Fascinating link (from a historical standpoint only) from Tulane University revealing Kansas City's dirty little secret.


ijurr24-3-gotham 616..633

Last edited by smellykat; 09-26-2011 at 10:49 PM.. Reason: clarification
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Old 09-26-2011, 10:26 PM
 
Location: Washington, DC area
10,705 posts, read 18,493,517 times
Reputation: 5409
smellykat smellykat....how does that song go? .

I never said KCMO didn't have similar issues back in the day. KCMO had race issues before JoCo was ever much of a thought other than farmland and that little town way out there somewhere in KS that could be reached via the Strang Line Commuter rail.

And I NEVER said the people of JoCo are any more racisit (now or in the past) than any other part of KC. When blacks moved to South KC or even showed up in malls and theaters, the whites left in droves and it wasn't till there was no white ecomony left that crime and blight took off and stores closed. It had nothing to do with blacks. Way off topic....

The big difference is in the 50's-60's, blacks were not really allowed to move to JoCo in the first place, but they were moving to Raytown, Ruskin etc, so my point was that JoCo has somehow managed to sort of wall itself off from nearly all of the social and race problems in metro KC even though it's a core county of the metro. The county has been able to basically keep out the blacks, the poor and whatever else that might run off middle class whites.

I don't have links or any of that and I'm not going to dig them if (if they exist), I think it's very clearly visible with the naked eye.

You can blame it on the real estate industry who kept blacks out of JoCo for the longest time and sold the county specifically to whites as a place to go to avoid blacks. You can blame city and county planners for not offering affordable housing or refusing to have transit that interacts with KCMO in any way other than commuters.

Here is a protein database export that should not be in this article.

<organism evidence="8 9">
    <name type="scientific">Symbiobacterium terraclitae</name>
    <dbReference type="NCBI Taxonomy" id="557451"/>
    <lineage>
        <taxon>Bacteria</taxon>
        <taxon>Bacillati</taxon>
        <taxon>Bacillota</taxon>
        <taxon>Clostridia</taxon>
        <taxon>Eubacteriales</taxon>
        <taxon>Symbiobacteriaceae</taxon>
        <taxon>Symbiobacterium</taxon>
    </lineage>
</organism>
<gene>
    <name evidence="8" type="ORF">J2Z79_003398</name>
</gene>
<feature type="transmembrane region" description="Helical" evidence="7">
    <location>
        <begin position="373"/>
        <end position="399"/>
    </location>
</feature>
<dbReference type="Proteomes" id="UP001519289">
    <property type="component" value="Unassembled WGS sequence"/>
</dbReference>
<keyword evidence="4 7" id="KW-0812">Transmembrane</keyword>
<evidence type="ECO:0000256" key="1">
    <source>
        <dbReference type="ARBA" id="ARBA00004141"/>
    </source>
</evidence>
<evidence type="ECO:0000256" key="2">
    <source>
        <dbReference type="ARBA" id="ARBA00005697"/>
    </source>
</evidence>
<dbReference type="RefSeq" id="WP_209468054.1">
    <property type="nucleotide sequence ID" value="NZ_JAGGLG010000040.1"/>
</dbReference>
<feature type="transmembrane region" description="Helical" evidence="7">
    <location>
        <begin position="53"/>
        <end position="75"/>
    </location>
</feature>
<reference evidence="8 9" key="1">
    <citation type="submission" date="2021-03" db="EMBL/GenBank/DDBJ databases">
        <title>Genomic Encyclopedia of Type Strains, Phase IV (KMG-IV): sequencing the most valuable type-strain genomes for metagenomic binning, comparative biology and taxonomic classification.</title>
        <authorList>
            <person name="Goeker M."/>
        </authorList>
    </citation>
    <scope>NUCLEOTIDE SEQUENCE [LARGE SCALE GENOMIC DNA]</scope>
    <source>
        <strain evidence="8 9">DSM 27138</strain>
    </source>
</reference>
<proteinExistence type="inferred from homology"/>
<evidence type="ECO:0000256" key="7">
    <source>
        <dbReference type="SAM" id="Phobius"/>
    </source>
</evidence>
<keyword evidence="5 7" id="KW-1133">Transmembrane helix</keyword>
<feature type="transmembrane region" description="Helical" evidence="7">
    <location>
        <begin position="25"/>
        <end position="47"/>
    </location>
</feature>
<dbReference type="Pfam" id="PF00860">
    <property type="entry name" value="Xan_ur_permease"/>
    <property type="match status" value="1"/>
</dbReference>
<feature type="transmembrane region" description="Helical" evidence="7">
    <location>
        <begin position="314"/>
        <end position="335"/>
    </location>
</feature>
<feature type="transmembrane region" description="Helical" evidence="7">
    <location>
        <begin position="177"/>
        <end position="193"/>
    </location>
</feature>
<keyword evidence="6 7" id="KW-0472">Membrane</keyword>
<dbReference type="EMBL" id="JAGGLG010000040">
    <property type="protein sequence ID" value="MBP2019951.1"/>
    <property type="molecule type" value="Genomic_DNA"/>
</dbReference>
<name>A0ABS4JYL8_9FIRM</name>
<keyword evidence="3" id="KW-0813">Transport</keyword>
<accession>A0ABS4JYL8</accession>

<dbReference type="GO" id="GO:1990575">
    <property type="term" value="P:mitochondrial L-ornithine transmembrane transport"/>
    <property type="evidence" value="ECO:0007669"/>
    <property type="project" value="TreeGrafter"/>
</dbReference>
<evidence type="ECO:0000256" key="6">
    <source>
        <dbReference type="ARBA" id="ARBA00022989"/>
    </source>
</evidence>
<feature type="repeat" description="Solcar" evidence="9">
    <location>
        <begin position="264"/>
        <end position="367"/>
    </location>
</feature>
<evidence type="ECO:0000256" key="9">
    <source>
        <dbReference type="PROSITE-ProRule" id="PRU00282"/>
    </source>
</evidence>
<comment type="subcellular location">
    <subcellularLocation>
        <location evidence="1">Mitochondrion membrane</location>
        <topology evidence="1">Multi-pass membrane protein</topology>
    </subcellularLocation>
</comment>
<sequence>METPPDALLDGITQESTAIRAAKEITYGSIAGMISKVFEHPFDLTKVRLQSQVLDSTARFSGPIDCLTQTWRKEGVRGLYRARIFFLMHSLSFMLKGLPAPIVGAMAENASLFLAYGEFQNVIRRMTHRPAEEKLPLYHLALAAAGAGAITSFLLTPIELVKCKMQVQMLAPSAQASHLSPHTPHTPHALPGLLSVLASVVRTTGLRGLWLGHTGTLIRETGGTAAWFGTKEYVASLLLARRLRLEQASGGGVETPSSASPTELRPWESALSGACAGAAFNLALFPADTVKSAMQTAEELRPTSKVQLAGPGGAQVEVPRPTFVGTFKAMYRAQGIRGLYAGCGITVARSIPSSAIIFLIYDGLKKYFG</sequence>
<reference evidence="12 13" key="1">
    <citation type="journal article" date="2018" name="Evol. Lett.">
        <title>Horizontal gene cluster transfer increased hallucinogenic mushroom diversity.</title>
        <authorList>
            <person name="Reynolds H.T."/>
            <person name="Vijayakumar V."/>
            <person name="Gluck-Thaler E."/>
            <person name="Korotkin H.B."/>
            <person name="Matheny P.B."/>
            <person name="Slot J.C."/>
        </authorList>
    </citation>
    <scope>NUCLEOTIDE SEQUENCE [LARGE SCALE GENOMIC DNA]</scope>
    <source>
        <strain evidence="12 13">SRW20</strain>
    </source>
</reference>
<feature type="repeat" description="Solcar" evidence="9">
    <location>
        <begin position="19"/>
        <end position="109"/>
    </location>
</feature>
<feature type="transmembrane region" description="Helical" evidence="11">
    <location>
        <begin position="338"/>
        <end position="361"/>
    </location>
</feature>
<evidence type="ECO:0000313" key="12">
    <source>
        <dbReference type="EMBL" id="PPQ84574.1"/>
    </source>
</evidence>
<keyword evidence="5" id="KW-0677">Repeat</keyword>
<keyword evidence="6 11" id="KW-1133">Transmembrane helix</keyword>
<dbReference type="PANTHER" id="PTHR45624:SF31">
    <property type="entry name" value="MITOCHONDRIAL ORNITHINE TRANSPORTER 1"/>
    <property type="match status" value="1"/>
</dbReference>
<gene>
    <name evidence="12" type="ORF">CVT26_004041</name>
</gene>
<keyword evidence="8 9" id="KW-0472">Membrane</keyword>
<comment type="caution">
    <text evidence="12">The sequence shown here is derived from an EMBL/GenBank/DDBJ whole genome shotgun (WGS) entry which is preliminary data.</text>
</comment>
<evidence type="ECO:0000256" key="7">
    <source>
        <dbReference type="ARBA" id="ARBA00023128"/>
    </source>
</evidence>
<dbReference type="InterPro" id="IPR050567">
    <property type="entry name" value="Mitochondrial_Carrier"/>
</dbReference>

It is what it is. But yea, that's why the county has been able to sustain attractive stats. It just doesn't have a lot to offset the good like all the other counties in KC do.

Race played a major roll in how JoCo has evolved today and continues to evolve to this day. But what has happened in JoCo is no worse than what has happend in raytown, SKC, etc where whites have run for the hills at that sight of blacks and left the city to rot in their rear view mirror.

I guess what I'm trying to say is that all of KC is a complete racial mess. It's segrated like crazy and whites continue to flee from blacks, which leaves behind a mess, causing the middle class blacks to flee as well and it's just a vicious cycle.

But still back to the point of this post. How is a county that is a core county of the metro that borders two high minority counties so white? Looking past the KS vs MO stuff, it really is interesting.
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Old 09-27-2011, 08:59 AM
 
Location: Denver, Colorado U.S.A.
14,174 posts, read 22,496,291 times
Reputation: 10428